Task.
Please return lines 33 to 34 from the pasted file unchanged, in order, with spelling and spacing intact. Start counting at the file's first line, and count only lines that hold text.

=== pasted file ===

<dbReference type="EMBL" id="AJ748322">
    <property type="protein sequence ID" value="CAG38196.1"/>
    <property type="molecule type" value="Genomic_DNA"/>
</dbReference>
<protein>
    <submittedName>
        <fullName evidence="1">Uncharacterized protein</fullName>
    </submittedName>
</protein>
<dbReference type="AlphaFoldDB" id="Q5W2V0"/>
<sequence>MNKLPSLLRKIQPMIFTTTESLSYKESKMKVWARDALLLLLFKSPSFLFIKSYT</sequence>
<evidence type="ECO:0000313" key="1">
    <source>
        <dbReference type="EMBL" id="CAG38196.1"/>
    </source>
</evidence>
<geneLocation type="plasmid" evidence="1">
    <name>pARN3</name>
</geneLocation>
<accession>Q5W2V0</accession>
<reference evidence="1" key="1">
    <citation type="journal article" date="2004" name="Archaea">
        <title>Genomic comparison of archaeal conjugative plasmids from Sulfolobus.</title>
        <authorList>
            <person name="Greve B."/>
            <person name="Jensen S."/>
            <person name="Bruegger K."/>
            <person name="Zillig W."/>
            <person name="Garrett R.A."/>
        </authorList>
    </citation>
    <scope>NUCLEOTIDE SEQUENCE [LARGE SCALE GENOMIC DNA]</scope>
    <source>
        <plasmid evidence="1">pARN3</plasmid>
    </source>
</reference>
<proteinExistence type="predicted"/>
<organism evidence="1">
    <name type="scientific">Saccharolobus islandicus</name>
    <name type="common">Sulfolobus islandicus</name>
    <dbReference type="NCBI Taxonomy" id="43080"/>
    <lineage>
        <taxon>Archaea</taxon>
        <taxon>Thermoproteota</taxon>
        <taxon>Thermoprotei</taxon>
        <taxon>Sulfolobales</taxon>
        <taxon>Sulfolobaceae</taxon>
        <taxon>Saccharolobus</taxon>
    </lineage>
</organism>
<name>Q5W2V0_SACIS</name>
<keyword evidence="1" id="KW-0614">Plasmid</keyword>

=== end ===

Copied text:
    <source>
        <plasmid evidence="1">pARN3</plasmid>